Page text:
Van Cleef & Arpels
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Van Cleef & Arpels is a French jewelry, watch, and perfume company. It was founded in 1896 by Alfred Van Cleef and his uncle Salomon Arpels in Paris. Their pieces often feature flowers, animals, and fairies, and have been worn by style icons such as Empress Farah, the Duchess of Windsor, Grace Kelly, and Elizabeth Taylor.
Alfred Van Cleef and his father-in-law, Salomon Arpels, founded the company in 1896. In 1906, following Arpels’s death, Alfred and two of his brothers-in-law, Charles and Julien, acquired space for Van Cleef & Arpels at 22 Place Vendôme, across from the Hôtel Ritz, where Van Cleef & Arpels opened its first boutique shop.  The third Arpels brother, Louis, soon joined the company.
Van Cleef & Arpels opened boutiques in holiday resorts such as Deauville, Vichy, Le Touquet, Nice, and Monte-Carlo. In 1925, a Van Cleef & Arpels bracelet with red and white roses fashioned from rubies and diamonds won the grand prize at the International Exposition of Modern Industrial and Decorative Arts.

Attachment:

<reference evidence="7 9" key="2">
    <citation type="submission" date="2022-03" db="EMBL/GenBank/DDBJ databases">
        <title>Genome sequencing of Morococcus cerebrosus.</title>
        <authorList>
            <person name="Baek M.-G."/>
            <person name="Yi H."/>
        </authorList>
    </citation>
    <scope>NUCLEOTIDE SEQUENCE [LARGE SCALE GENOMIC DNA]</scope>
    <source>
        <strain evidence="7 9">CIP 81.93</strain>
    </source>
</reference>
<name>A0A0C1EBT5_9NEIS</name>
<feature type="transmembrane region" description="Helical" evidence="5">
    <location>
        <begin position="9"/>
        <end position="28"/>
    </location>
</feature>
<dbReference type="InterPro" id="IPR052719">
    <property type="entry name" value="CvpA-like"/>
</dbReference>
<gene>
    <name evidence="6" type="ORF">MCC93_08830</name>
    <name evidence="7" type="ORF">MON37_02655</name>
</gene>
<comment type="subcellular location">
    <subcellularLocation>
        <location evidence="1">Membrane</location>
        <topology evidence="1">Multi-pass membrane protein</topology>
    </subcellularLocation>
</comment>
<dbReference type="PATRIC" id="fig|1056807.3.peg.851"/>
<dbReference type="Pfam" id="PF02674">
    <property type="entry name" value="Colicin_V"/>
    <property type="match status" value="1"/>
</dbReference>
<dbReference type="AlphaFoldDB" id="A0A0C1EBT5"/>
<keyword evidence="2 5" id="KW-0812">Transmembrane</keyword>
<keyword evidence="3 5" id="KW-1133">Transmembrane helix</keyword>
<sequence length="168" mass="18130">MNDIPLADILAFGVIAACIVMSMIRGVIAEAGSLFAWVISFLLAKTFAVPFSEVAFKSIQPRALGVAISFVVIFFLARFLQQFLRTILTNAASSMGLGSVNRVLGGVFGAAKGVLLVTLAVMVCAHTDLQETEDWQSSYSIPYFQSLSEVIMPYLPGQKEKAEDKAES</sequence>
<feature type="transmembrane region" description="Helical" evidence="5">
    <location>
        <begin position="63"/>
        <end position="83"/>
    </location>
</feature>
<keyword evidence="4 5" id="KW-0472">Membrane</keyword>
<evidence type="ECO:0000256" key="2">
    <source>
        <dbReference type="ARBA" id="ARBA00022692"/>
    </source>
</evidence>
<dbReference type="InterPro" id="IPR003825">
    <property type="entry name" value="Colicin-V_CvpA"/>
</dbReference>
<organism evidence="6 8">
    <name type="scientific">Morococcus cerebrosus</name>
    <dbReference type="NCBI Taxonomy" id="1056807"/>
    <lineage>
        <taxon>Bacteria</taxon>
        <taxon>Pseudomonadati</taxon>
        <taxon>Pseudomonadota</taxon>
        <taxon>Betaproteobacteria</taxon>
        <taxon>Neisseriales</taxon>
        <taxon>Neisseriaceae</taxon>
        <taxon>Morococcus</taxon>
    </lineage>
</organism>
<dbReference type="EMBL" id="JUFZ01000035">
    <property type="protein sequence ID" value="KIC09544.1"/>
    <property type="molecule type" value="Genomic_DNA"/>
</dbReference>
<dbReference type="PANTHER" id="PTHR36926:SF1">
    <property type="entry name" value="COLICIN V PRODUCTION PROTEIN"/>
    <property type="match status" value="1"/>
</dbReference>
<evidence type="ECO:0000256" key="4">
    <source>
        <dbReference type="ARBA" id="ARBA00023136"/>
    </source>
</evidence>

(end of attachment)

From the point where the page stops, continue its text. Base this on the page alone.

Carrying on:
Alfred and Esther’s daughter, Renée (born Rachel) Puissant, assumed the company’s artistic direction in 1926. Puissant worked closely with draftsman René Sim Lacaze for the next twenty years. Van Cleef & Arpels were the first French jewelers to open boutiques in Japan and China. Compagnie Financière Richemont S.A. acquired the firm in 1999.
Van Cleef & Arpels has stores in the Middle East and South East Asia, with its products offered in standalone boutiques, boutiques within major department stores, and in independent stores. Standalone boutiques are located in Geneva, Milan, Shanghai, and Paris, where the company has multiple locations, including its flagship store at Place Vendôme.
In the United States, the company operates standalone boutiques in New York City, Beverly Hills, and Chicago. It also maintains stores in Naples, Palm Beach, and a seasonal location in Aspen. The Chicago boutique opened in 2001 at 636 North Michigan Avenue and moved to a larger location within the Drake Hotel in November 2011 while the New York City flagship store was redesigned in 2013.
The Mystery Setting
On December 2, 1933, Van Cleef and Arpels received French Patent No. 764,966 for a proprietary gem setting style it calls Serti Mysterieux, or "Mystery Setting", a technique employing a setting where the prongs are invisible. Each stone is faceted onto gold rails less than two-tenths of a millimeter thick. The technique can require 300 hours of work per piece or more, and only a few are produced each year.
In 2010/2011, the company's estimated sales were €450 million in total sales and €45 million in watches.
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